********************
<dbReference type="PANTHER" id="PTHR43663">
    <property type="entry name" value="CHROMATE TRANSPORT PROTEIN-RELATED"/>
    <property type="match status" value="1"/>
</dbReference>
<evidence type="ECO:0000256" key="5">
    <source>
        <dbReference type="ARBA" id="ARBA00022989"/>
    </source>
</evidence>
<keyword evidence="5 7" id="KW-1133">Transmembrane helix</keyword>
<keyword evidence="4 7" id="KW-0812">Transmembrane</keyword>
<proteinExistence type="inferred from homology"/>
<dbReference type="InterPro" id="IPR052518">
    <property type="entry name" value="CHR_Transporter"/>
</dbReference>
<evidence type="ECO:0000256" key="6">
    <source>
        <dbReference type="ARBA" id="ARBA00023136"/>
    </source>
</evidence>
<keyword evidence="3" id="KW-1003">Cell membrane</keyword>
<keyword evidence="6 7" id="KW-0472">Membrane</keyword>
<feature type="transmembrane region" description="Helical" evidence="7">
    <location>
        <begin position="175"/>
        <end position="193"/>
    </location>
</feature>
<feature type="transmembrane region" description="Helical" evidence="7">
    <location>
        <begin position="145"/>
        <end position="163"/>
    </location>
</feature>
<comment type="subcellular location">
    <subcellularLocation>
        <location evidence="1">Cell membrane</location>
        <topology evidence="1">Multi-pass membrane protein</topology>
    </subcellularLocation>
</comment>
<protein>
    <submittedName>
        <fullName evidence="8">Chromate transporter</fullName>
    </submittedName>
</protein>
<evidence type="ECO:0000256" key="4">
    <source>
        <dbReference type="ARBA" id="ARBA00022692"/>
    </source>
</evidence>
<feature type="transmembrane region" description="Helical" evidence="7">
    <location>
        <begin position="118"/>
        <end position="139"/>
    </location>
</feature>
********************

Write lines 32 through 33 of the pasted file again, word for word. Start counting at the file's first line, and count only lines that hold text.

        <end position="163"/>
    </location>